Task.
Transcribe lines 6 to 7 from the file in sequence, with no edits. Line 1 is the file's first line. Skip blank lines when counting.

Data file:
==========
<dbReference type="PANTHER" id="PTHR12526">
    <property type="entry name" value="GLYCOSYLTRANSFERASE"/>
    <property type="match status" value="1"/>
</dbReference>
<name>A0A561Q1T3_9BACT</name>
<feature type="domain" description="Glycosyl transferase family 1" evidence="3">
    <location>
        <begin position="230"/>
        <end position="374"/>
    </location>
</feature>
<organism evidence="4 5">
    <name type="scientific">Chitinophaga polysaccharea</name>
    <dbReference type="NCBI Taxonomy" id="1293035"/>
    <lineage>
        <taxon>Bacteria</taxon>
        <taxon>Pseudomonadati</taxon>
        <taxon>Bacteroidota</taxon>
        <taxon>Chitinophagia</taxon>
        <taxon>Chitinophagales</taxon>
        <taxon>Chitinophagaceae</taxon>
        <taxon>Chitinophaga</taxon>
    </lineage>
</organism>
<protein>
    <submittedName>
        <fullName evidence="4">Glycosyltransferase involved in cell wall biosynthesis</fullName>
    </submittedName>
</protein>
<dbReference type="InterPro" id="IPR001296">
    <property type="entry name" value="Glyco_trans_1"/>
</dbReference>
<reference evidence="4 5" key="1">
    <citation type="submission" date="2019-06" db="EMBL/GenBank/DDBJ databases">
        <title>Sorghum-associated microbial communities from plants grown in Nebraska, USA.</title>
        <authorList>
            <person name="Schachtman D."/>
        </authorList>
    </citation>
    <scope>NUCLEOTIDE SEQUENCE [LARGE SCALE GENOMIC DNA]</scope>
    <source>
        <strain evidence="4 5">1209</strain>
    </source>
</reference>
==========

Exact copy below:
<feature type="domain" description="Glycosyl transferase family 1" evidence="3">
    <location>